“…The most efficient way to administer [Vitamin A] doses is in capsule form, distributed by health workers around the world. … Protecting a child’s sight in this way is not only simple, it’s inexpensive. It costs about two cents to manufacture a vitamin A capsule. The Micronutrient Initiative procures about 500 million capsules each year, meeting about 75 percent of the world’s need for high-strength vitamin A supplements. The return on that investment is huge. It’s estimated that every dollar spent generates about $17 through reduced health expenditure and increased productivity. We still have much more work to do. But World Sight Day provides an opportunity to use the progress we’ve made as inspiration to keep pushing toward that goal of stopping avoidable blindness for all children, everywhere” (10/7).

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From the Global Health Policy Community

House Resolution Would Recognize Importance Of Frontline Health Workers

ONE Campaign: One way to help fight preventable disease: Focus on frontline health workers
In a guest post, Scott Weathers, Global Health Corps policy fellow at IntraHealth International, discusses H.Res. 419, “Recognizing the Importance of Frontline Health Workers,” which is co-sponsored by Reps. Nita Lowey (D-N.Y.), Ander Crenshaw (R-Fla.), and “a growing list of co-sponsors.” Weathers notes, “This resolution would recognize the enormous impact of these health workers, whose work often puts their own well-being in great danger. It would also urge strong U.S. leadership and a coordinated U.S. government-wide action plan for its investments to help those same frontline health workers…” (10/7).

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NIH Research Funding Discussed At Senate Appropriations Subcommittee Hearing

Center for Global Health Policy’s “Science Speaks”: Senator: Move money from HIV research to “more important” diseases
Antigone Barton, senior writer and editor of “Science Speaks,” discusses remarks made by NIH Director Francis Collins and Sen. William Cassidy (R-La.) at an Appropriations Labor-HHS subcommittee hearing on NIH funding. Cassidy used “his question time to repeatedly suggest cutting funding for [HIV] research” in order to shift funding to other diseases, such as Alzheimer’s, Barton writes (10/7).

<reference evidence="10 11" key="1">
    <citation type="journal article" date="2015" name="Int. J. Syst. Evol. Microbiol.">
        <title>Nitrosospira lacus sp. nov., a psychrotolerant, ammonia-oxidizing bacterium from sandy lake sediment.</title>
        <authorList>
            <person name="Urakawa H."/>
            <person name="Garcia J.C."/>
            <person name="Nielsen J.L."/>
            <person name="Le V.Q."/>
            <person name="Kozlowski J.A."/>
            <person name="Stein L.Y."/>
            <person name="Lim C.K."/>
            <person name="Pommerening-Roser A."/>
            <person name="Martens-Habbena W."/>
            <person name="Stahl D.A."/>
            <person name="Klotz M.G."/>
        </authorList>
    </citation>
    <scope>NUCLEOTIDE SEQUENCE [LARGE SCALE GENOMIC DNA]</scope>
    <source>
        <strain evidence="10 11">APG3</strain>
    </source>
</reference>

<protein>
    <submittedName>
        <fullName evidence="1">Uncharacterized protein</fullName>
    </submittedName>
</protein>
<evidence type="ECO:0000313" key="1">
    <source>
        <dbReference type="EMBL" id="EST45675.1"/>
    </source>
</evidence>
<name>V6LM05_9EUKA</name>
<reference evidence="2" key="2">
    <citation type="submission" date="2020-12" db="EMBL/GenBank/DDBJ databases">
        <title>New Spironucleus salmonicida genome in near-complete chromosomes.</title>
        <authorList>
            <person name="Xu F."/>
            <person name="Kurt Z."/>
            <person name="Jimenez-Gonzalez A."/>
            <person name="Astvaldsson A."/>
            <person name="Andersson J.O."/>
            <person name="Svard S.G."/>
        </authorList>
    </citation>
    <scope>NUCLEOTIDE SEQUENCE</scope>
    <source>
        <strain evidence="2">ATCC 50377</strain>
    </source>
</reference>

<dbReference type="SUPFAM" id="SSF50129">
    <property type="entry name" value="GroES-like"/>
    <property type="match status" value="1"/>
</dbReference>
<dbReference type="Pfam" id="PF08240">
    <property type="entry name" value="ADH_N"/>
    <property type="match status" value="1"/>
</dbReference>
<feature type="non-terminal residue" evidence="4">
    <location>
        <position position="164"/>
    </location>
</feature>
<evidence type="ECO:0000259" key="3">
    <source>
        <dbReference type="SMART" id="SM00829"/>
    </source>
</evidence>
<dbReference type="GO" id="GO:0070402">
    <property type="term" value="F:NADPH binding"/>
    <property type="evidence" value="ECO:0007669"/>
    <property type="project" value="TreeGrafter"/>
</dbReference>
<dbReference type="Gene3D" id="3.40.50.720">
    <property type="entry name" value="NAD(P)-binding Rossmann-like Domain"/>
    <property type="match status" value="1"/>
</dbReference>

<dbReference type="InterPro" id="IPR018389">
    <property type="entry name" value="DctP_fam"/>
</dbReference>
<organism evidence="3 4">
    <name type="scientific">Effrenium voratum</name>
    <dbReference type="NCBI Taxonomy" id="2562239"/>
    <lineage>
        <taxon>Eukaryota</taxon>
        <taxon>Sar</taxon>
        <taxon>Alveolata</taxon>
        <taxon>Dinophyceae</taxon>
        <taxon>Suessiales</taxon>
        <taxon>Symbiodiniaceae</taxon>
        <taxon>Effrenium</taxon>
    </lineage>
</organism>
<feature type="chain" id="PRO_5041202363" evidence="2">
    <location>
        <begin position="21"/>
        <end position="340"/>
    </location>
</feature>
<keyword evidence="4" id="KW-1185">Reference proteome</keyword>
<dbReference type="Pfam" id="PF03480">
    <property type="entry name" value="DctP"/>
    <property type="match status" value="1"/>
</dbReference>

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WASH Resources, Education Helps Liberian Communities Prevent Ebola, Other Diseases

U.S. Global Leadership Coalition/Medium: Untouched: How 284 Liberian Communities Remained Ebola-Free
Piet deVries, senior adviser for water, sanitation, and hygiene at Global Communities, discusses how the organization’s efforts to eliminate open defecation in 284 Liberian communities helped those places remain Ebola-free during the epidemic. “…[P]eople who had been exposed to the program’s education were far more likely to develop healthier behaviors and practices that lead to Ebola resistance  –  especially when led by a member of their own community…” (10/7).

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Civil Society Health Manifesto Aims To Leverage Uganda's General Elections To Advocate For Health

PATH Blog: Advocates in Uganda launch national manifesto for health
Jude Bigirwenkya, regional advocacy officer at PATH in Uganda, discusses her work around launching the Civil Society Health Manifesto, which “demands that all political parties and candidates prioritize lifesaving health services. This is the first time that CSOs will join together to leverage Uganda’s general elections to amplify the health needs and rights of Ugandan citizens” (10/6).